Thursday, January 27, 2011

Astrology and a 13th Zodiac Constellation? New News?

We've received several questions about some of the news stories lately related to astrology. The TV news story I saw briefly mentioned that there are actually 13 constellations that the Sun seems to pass through instead of the 12 listed by astrologers, and that the dates for when the Sun appears in those constellations doesn't match with the dates the astrologers use. Honestly, our first reaction was to say "what stirred up this news item now"? To us in astronomy, this is OLD news. We can't find the original article, but it apparently ran in the Star Tribune in Minneapolis. And the story has gone viral over the Internet.

First, to clarify, astrology is the belief that the positions of celestial bodies has some influence on human affairs. Astronomy is the scientific study of celestial objects and phenomena. People often get those words mixed up.

There are lots of cool astronomy concepts to explore related to the zodiac constellations, so we've decided to focus our February 16th public planetarium programs on this subject. The programs are entitled "What's Your Sign -- Really?", and we hope you can join us. But until then, I thought I'd provide a couple of links to good sources of information related to the subject.


  • A Sign of the Times:  Sky and Telescope ran a nice article, which included an essay printed in their magazine in 1998.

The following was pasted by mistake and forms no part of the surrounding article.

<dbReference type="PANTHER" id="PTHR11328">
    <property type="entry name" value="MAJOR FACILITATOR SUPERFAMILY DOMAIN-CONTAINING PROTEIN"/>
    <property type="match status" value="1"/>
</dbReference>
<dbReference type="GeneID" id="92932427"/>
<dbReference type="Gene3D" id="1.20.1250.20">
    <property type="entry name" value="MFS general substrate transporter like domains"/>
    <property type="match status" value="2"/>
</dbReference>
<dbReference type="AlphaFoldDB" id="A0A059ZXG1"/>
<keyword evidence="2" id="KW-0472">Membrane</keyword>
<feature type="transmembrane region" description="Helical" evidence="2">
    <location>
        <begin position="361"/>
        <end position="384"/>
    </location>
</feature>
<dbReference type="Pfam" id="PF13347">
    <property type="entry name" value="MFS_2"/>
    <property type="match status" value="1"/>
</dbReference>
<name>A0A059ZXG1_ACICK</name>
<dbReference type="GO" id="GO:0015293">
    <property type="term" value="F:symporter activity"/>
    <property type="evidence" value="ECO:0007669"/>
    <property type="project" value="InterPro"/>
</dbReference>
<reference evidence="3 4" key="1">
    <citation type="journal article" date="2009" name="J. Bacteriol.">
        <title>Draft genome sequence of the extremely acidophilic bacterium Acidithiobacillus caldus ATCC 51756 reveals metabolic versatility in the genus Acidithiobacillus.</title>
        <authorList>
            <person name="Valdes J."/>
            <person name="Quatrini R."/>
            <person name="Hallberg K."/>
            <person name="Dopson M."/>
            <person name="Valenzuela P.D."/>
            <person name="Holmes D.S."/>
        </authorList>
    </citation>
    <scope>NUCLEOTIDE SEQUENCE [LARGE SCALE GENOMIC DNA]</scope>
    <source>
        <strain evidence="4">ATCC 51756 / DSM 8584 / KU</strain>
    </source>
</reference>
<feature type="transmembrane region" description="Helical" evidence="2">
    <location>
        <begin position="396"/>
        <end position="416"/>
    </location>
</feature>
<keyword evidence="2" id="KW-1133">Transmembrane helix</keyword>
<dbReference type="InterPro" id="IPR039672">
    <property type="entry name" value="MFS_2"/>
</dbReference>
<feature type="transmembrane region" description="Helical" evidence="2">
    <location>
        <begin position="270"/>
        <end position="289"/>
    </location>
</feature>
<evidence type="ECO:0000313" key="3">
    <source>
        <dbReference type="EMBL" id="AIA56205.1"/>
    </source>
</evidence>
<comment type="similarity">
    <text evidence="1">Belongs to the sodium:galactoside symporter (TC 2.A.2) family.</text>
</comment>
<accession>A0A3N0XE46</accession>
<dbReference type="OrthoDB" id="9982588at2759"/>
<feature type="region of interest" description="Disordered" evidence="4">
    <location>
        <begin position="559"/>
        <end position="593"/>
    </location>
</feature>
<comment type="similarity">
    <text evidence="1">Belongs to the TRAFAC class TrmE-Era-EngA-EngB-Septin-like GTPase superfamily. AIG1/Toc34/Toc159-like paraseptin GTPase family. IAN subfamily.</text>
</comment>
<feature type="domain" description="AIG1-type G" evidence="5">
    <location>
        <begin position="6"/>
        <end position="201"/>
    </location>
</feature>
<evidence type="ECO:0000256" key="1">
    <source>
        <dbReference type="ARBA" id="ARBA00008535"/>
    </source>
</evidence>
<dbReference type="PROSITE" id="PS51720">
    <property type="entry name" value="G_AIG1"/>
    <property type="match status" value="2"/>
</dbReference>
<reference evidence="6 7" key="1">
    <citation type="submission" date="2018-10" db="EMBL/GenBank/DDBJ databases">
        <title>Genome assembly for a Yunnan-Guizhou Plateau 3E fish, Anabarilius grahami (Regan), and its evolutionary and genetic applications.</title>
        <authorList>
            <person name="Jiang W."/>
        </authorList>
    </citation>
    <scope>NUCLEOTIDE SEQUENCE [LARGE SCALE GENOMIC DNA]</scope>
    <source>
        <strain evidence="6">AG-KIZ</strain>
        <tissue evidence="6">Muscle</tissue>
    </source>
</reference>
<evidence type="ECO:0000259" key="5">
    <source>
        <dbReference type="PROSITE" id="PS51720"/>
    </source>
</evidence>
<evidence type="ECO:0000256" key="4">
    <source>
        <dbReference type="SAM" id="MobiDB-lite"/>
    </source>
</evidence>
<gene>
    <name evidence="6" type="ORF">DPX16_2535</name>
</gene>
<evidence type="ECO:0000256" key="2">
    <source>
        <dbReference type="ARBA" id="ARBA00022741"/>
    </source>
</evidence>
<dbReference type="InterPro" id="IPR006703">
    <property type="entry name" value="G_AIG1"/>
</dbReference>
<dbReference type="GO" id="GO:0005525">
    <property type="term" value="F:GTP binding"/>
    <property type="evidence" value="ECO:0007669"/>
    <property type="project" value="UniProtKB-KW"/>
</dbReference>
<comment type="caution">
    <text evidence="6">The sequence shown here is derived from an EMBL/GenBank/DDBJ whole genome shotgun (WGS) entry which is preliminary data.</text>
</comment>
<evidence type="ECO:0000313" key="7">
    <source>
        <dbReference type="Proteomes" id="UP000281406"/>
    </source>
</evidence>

• An Astronomer Looks at Astrology:  (PDF file) the Astronomical Society of the Pacific provided an article which shows how to debunk astrology.
The focus of our public planetarium programs will mostly be about the Earth's motions. We'll explore how it could be that the Sun would appear to be "in" a constellation, and how that would change throughout the year. And we'll show how the Sun's position among the stars has changed over the past 2,000 years. It will be a lot of fun.

Feel free to post comments and questions if you are still struggling with a certain issue or concept.

Tuesday, January 25, 2011

The Milky Way Galaxy

Our public planetarium programs on January 19th were entitled "Galaxies!" Among the many interesting topics we tackled, we had a lot of fun exploring our place in the Milky Way Galaxy. As a follow-up to the program, we wanted to share a couple of links with you, and share a new, related, citizen science project that has emerged since the programs last week.

In the programs, we showed Axel Mellinger's fantastic mosaic of the sky as seen from all sides of the Earth (image inserted on the left). It beautifully displays our view of the Milky Way Galaxy as we see it from the inside. We encourage you to explore this image at its full resolution, and learn about how he made the image at his Milky Way Panorama 2.0 site.

Today, astronomy enthusiasts have some wonderful ways to actually help with many areas of astronomy research! Check out the Zooniverse web site to search for planets, identify craters on the moon, and so much more! The project we highlighted in the planetarium programs this month was the Galaxy Zoo.

If you are interested in actually helping to explore our Milky Way Galaxy, you're in luck! In December they started another research area using Spitzer Space Telescope images called The Milky Way Project. Anyone can help! Explore cool images, draw the bubbles that you see in the photo, and help contribute to science! How cool is that!

[adding another resource: 6/8/11]
Similar to the Mellinger mosaic of the sky, the new Photopic Sky Survey has some incredible differences. It's a beautiful 5,000 mega-pixel image! Zoom in and out, scan around, and be sure to click the "i" button to add the labels. Enjoy!